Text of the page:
Plants_medicine_web

Medicinal plants in spotlight

For centuries, and even millennia, plants have been used as humanity’s prime healing agents. In the last century synthetic pharmaceuticals have come to dominate medicine in the Western world, although large portions of the planet’s population still turn to plants for healing. Now some Western researchers have turned their attention to the genetics of what makes some plants more medicinal than others.

Many well-known pharmaceutical medicines have been derived from plants. The plant foxglove provides the heart muscle stimulant digoxin. The periwinkle provides the chemotheraoy agents vinicristine and vinblastine. Perhaps most well known of all, the bark of the white willow tree has yielded acetyl-salicylic acid (aspirin). The recent trend however, has been toward synthesising new chemicals for use as drugs. Perhaps as a result there have been fewer new drugs making it to market over the last decade.

In response to this researchers have undertaken a $6 million (US) initiative, funded by the National Institute of Health and the American Recovery and Reinvestment Act, to gather available data on the genetics of medicinal plants and discover what healing properties are encoded in the genes.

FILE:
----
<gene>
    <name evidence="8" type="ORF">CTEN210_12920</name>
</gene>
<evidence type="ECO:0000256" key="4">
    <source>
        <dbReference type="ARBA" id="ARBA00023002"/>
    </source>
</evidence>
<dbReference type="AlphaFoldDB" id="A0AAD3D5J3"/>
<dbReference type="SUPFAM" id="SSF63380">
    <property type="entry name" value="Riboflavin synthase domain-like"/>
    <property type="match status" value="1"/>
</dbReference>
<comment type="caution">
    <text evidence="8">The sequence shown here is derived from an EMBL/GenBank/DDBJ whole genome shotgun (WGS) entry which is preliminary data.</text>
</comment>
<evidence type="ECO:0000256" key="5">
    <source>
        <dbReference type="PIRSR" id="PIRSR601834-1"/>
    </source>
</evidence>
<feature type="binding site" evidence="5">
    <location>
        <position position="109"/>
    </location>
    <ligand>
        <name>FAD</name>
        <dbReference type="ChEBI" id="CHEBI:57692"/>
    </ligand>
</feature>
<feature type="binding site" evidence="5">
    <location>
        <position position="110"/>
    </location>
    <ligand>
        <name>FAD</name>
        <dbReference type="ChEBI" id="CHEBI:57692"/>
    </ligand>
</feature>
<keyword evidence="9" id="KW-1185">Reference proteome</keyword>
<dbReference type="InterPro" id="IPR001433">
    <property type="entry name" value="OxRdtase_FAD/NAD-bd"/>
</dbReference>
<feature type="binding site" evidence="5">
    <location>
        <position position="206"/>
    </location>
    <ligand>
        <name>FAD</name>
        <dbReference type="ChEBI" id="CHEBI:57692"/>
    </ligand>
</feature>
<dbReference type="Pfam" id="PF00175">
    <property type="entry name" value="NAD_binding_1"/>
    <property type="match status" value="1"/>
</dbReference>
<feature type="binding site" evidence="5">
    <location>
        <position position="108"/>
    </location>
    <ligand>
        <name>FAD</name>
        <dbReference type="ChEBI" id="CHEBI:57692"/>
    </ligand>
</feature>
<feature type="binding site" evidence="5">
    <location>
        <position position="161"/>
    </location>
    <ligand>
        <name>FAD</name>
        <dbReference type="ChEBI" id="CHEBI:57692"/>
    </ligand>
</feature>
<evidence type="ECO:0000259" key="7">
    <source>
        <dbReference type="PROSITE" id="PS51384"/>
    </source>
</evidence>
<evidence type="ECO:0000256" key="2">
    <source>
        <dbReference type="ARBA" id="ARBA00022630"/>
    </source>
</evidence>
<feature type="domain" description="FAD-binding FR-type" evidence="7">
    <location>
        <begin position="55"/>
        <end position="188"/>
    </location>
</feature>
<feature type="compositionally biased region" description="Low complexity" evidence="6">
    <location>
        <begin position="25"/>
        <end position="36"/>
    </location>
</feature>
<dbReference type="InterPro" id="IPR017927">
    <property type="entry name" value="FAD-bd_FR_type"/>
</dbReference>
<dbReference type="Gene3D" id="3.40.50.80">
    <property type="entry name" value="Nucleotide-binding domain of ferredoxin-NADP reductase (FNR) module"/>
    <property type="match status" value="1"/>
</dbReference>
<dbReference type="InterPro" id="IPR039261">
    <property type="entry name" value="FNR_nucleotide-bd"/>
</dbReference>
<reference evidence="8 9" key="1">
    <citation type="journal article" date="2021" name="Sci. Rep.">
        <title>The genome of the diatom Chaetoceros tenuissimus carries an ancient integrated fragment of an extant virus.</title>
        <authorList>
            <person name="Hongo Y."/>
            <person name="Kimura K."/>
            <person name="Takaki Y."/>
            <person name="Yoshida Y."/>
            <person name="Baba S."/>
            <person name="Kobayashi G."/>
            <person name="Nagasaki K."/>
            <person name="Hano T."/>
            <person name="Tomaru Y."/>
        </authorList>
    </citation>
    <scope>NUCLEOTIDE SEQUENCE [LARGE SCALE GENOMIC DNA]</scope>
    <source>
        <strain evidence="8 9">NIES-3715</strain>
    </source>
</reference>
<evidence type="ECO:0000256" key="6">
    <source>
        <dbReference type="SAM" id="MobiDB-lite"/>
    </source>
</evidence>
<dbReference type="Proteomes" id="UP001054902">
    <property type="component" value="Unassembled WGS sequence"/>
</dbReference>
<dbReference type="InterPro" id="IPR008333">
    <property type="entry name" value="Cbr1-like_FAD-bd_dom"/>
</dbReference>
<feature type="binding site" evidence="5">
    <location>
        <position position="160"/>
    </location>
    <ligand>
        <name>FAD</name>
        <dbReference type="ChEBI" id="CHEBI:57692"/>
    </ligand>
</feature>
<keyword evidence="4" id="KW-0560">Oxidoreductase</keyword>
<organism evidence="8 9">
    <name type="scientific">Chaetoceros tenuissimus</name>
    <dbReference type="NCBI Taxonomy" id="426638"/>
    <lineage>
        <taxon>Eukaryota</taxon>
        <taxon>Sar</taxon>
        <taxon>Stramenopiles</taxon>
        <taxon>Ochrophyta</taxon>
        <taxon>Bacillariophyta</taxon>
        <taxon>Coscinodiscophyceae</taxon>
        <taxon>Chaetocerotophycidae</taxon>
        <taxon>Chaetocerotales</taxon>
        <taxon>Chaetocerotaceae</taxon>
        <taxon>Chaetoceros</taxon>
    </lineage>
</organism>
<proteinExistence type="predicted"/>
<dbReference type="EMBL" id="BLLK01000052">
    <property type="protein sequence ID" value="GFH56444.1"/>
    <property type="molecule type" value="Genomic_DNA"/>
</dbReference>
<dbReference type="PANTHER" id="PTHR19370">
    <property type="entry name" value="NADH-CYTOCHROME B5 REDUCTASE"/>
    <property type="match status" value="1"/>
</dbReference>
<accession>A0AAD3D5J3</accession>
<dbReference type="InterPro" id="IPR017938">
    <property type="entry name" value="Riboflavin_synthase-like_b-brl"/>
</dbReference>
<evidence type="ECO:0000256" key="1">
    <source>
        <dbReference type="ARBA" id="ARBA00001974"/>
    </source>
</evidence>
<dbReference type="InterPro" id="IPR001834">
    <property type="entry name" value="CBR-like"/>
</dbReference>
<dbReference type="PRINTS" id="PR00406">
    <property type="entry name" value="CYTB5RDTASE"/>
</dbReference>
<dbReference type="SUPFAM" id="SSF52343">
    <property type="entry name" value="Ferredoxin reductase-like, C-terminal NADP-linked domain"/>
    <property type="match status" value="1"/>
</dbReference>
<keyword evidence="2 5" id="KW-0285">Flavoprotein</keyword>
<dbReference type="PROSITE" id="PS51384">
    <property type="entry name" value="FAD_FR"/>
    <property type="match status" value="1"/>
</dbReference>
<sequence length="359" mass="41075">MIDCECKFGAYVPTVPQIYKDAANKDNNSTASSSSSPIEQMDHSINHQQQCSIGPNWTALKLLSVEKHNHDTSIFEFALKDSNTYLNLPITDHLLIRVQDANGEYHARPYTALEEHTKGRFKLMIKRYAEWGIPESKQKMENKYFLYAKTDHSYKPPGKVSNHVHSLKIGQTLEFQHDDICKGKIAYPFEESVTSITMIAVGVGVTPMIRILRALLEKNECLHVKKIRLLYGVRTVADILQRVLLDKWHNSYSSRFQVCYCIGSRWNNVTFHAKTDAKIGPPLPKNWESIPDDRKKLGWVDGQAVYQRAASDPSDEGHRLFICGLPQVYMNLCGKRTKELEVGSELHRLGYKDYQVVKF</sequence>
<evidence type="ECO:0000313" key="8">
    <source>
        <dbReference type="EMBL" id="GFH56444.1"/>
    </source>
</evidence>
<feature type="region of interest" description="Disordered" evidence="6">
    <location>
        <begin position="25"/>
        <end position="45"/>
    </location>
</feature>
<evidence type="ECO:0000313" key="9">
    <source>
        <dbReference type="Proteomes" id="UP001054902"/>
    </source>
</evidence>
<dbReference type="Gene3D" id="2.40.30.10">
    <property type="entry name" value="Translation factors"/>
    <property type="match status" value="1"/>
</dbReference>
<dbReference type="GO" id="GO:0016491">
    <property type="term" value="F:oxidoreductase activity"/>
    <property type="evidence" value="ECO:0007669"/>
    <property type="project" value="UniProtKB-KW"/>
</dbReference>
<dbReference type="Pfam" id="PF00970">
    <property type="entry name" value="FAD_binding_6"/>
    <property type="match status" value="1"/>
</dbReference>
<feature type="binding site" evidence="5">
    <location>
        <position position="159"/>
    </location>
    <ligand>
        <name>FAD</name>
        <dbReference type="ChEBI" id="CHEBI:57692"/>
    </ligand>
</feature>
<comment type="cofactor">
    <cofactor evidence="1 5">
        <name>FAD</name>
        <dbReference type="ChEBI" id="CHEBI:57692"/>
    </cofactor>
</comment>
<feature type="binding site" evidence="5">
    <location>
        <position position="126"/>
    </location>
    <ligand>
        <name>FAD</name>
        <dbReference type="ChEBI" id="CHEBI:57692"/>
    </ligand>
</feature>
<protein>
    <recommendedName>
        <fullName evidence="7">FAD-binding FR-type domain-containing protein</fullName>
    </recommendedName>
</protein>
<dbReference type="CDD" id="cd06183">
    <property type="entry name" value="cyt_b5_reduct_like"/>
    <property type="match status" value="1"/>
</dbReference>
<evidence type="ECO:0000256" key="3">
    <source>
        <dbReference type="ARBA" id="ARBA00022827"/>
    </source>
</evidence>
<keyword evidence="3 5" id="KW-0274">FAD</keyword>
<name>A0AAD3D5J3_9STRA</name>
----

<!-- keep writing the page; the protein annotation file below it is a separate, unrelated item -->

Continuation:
The aim of this research is to establish how plants make health promoting chemicals with a view to eventually engineering plants to produce medicinally useful compounds. The gene profiles of fourteen plants including foxglove, ginseng, and periwinkle have been studied.

While the intention of uncovering the blueprint behind nature’s healing capacity is admirable, let’s hope that it will not be at the cost of a reverence for the healing synergy that plants offer. Knowledge is a good thing, but it should not be confused with understanding.

Terry Robson

Terry Robson

Terry Robson is the Editor-in-Chief of WellBeing and the Editor of EatWell.

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